I often speak to people who are looking to break away from the corporate life and become a consultant. The flexibility, earning potential and idea of being their own boss excites them.
If you’ve reached this point in your career, it just might be time to consider life as a consultant and put those years of experience towards a better paid position. It’s not easy going it alone, but often very worthwhile.
In preparing for this move you may choose to get career advice, speak to mentors and network with consultants who already work for themselves. It’s an important move to make sure you get as much information and advice when breaking out on your own. Firstly you’ll need the support but secondly you want to make sure you’ve taken the time to consider the move carefully.
In this blog, we take a look at how to begin moving toward becoming a consultant and why you shouldn’t be afraid to charge what you’re worth.
Build Your Personal Brand
In February 2010, I received a surprising phone call from a potential client. It was the shortest sales call of my life, made particularly unusual, because I barely said anything. The woman on the other side of the phone simply said: “I have read your blog posts, listened to your podcasts, and I know you are right for the job. How much do you charge, and can I book you for next month?”
I ended the call, happy for another consulting engagement, and thinking that the whole thing must have been a bit of a fluke. A few months later, I received another surprising phone call. This time, from the huge potential client. They said they had done their research and decided that I was the most knowledgeable expert in the field they needed assistance with, and would like to book some time with me.
All of this happened within the first year of being on my own. I went from a nobody in my industry, to a somebody in less than 12 months. It was not because I was smarter than my competitors, or because I had money to spend on public relations – at this point I was struggling to pay my salary, let alone a public relations manager. As best as I could figure out, the difference lay in my relentless pursuit to build a personal brand online.
Your online personal brand is your biggest asset as a consultant, allowing you to reach more people, establish creditability and build trust with your future client base. I speak more about how I built this online personal brand in my book Renowned.
It’s not always straightforward to land clients and if you’ve had many years of experience working in your field then you might find that the best way to start is to go through your contacts list. Draft an email that reminds contacts of your experience, your skills and what it is you can offer that they can’t do themselves. Consider a launch offer, perhaps a review and some recommendations of where your prospective client is now and where your services could take them. Don’t be afraid to follow-up that initial email with a call to see how it’s been received. Do be prepared for rejection, it’s a tough part of the process but one you have to get used to.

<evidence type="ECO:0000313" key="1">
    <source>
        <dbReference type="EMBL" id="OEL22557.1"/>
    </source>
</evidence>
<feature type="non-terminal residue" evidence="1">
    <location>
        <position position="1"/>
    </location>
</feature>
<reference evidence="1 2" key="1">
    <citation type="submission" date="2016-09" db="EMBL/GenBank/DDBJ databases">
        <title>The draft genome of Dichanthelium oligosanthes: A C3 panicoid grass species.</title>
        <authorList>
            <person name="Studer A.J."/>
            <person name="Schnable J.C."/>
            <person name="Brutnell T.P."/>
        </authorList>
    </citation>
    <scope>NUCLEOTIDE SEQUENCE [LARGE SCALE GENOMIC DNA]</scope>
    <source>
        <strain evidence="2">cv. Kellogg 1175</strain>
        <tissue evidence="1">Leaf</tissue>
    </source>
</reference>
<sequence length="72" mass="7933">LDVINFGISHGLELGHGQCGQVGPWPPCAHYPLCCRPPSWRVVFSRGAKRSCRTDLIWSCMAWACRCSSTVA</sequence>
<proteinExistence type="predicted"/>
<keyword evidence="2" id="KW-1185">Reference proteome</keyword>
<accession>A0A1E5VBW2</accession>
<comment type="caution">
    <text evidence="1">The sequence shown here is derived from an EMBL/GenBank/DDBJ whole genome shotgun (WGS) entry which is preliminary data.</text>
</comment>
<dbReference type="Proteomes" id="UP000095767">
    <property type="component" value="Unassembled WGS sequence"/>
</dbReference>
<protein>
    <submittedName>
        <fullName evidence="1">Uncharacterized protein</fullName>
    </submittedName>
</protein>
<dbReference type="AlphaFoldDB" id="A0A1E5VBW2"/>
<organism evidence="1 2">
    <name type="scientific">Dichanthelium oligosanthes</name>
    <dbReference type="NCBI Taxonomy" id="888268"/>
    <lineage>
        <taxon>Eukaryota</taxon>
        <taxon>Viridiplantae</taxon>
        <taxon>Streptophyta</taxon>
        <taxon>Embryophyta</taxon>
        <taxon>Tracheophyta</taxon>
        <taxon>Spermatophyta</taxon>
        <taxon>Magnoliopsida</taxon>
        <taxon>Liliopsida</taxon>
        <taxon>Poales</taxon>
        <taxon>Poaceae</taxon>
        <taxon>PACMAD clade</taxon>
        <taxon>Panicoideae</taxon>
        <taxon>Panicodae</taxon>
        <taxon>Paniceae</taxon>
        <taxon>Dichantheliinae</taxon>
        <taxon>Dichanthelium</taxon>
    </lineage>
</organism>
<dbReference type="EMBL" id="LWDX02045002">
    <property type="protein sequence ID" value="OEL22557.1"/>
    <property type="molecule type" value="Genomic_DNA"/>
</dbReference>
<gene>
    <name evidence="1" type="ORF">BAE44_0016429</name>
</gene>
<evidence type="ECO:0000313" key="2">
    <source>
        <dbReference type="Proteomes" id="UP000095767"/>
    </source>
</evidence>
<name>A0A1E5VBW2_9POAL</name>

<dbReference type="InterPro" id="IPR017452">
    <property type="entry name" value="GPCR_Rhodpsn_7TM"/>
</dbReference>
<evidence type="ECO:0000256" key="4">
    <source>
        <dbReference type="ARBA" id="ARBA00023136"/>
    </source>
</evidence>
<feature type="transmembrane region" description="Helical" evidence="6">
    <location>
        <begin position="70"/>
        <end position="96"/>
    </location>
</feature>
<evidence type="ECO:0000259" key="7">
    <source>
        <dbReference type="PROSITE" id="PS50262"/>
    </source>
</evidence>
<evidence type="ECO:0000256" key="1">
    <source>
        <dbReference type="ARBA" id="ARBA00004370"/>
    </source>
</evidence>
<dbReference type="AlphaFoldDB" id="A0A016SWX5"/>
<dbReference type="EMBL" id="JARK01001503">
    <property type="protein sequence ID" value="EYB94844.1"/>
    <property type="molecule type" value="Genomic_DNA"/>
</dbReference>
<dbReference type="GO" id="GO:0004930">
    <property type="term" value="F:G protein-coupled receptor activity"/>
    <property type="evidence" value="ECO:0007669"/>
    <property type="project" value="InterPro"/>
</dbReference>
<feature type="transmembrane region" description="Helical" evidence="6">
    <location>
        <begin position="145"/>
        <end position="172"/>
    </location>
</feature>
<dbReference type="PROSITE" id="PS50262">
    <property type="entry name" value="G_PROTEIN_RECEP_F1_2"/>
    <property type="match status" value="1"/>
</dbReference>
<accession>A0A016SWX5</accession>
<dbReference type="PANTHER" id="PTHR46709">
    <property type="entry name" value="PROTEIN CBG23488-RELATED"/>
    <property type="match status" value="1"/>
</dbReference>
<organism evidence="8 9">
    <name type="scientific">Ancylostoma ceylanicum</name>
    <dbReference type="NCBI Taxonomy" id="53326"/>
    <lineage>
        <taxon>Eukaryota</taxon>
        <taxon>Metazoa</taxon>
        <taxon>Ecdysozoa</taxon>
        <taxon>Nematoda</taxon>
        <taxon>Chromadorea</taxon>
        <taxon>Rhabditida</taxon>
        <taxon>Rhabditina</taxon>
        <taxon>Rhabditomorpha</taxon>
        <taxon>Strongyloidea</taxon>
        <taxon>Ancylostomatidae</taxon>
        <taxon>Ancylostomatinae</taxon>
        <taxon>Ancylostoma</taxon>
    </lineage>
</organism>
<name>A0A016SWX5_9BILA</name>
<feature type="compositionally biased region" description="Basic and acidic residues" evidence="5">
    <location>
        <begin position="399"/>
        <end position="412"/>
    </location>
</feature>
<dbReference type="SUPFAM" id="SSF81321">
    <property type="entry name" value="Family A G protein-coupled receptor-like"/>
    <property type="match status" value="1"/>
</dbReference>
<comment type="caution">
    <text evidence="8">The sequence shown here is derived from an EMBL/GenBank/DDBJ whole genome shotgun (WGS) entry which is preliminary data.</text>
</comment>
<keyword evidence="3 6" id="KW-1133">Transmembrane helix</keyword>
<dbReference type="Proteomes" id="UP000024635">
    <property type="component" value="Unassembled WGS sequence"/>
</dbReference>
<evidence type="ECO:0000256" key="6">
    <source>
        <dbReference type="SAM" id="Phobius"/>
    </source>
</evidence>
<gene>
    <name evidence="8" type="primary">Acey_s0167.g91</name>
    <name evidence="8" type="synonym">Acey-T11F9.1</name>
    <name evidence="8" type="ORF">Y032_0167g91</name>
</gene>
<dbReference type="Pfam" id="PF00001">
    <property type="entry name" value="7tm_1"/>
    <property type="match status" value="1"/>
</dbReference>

Make sure that you have your website up and running before you embark on your consultancy journey. It’s where your potential clients will go to see examples of your work and clients that you’ve previously worked with. Use it as a means of showcasing your expertise.
Find subtle ways to stay in touch with your potential customers. My favourite way is to find a way to add value to their lives. One way people do this is to send articles of interest intermittently to their prospective clients. By way of example, if you’re a tech specialist, you keep up with technology news and probably read the latest TechRadar review of Templafy. In this case most of your clients did not. Sharing the article of interest with clients and prospects can add value to them and keep you front of mind.
Charge What You’re Worth
You’re not restricted by salary caps anymore so read around and figure out what other consultants in your field are charging and set your rates accordingly. Be competitive but don’t undervalue yourself. Remember that consultants are generally only paid for the time they are working. So bear that in mind when pricing your services. When you’re doing admin, marketing and sales, you’re not being paid. So make sure you consider this carefully when setting your pricing and your sales targets.
Clients want to know they’re hiring in a professional and expect to pay professional rates, sell yourself short and you might get more jobs, but you’ll find yourself working longer for less pay overall. Personally I got much busier after increasing my rates than when I had undervalued my services to clients. Aim for one or two well-paying jobs and don’t be afraid to say no to anything that wants to pay you less than your worth. Having prestigious clientele also looks great on your resume.
Going solo is an exciting and terrifying adventure but if you’ve thought about going down the consultancy route for some time, then start making it happen today. You’ve worked hard to get where you are, now it’s time to let others have the benefit of your fantastic expertise.